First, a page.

Mo was referred to the service by a trainee in psychiatry from Baird House with
a diagnosis of anxiety. He was at university training to be a doctor but his social
anxiety was causing him to self-medicate with drugs and alcohol. This was having a
detrimental impact on his attendance and performance at University.
During his meeting to create his wellbeing plan his goal was to learn to manage his social anxiety and be more disciplined around meditation and relaxation. PSS helped create the plan and completed the outcome tools with him. His GAD score was 13/21 which is a moderate level of anxiety and his PHQ score was 13/27 which indicates a moderate level of depression.
Mo attended the Wellbeing Centres for 6 sessions of anxiety management and the case notes showed he was feeling more optimistic about the future, dealing with problems well and thinking more clearly. At his Wellbeing Review five months later his GAD score had reduced to 5/21 (mild anxiety) and his PHQ score has gone down to 3/27 (minimal level of depression).
We later received an email from Mo to thank us for running the anxiety course.
‘I have learned a great deal and will continue to use these techniques every day.Just as an update, I honestly feel like I manage my anxiety very well now; I feellike I am 95% there. It does infuriate me that a lot of GPs do not know about services like yours. I will take it upon myself to make GPs aware as I do my placements, considering how much I have learned to manage day to day situations. I can’t put a value on how much I have been helped by your service. I will of course besending a donation, when I start work (I am a little short as a student!)’
Mo has since left the service and successfully returned to his studies.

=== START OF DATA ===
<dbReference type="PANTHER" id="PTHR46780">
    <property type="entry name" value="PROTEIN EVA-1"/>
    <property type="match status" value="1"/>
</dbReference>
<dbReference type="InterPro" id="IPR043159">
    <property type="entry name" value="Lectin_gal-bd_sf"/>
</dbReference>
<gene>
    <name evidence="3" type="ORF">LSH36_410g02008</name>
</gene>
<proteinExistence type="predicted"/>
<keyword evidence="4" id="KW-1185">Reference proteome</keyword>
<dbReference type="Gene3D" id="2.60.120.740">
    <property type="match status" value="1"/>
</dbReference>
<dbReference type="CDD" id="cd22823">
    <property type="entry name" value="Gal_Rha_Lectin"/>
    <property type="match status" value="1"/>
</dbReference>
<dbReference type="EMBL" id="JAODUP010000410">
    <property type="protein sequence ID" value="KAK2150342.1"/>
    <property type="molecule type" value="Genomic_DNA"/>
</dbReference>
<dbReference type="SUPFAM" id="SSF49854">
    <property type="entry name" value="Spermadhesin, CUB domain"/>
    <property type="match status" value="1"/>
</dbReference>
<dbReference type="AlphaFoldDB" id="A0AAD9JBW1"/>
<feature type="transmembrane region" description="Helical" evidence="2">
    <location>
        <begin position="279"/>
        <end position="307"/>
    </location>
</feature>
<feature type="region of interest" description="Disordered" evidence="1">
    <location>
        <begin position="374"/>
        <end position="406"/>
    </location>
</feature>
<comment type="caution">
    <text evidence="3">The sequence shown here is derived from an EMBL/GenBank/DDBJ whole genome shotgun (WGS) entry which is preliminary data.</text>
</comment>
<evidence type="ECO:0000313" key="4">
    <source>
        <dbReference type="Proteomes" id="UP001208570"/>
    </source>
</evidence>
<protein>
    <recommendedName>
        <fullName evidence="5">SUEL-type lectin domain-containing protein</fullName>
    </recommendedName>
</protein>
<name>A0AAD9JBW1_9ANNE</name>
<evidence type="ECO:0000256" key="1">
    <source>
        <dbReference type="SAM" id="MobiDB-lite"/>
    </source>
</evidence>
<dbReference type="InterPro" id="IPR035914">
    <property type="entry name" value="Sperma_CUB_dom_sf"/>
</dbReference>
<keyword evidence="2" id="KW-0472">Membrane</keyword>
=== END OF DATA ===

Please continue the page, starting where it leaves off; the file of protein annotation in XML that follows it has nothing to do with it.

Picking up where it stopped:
Bob had social phobia and depression and was a long-term user of the Wellbeing Centres, attending for peer support. Bob had received a letter inviting him in for an Employment Support Agency (ESA) assessment.
The Wellbeing Centre staff had written a supporting letter for Bob explaining why we did not feel he was currently fit for work. Bob was extremely anxious about his medical assessment and this was made worse when two appointments for his ESA medical assessment were cancelled at short notice.
On the first occasion his appointment was cancelled in the waiting room on the day, and on the second occasion by telephone 45 minutes beforehand. The second cancellation left Bob feeling that his anxiety was out of control. He was unable to distract himself from the worrying thoughts associated with future appointments and the potential negative outcome. Bob attended the centre in a distressed state saying he was exhausted through lack of sleep and that he had been snapping at his elderly mother due to his heightened anxiety. He sent the team emails at 4 o’clock in the morning, needing reassurance, telling us how frightened he was for the future.
We wrote a further letter to the decision-maker outlining our concern at witnessing Bob’s mental health deteriorate as a result of a mishandled process, requesting they make a positive decision in favour of him without having to undergo a further medical assessment. We also encouraged him to talk to his GP and he requested an emergency appointment and was prescribed sleeping tablets to help him get through the process at the time. As a result of our supportive intervention, Bob was awarded the support group of ESA without a medical assessment. He experienced a positive outcome for both his anxiety and his economic wellbeing.
How to refer people to our Wellbeing Centres
We take referrals from professionals such as:
- social workers;
- community nurses; and
To refer, please fill out a referral form and send it to: firstname.lastname@example.org
- Relax and reduce stress.
- Find ways to learn and be creative.
- Spend time in nature.
- Connect with others.
- Look after your physical health.
- Try to get enough sleep.
Evidence suggests there are 5 steps you can take to help improve your mental health and wellbeing, these are connect, be active, take notice, keep learning and give. Watch our videos on the 5 ways to wellbeing.What are the 5 ways to achieve wellbeing? ›
- Connect with other people. Good relationships are important for your mental wellbeing. ...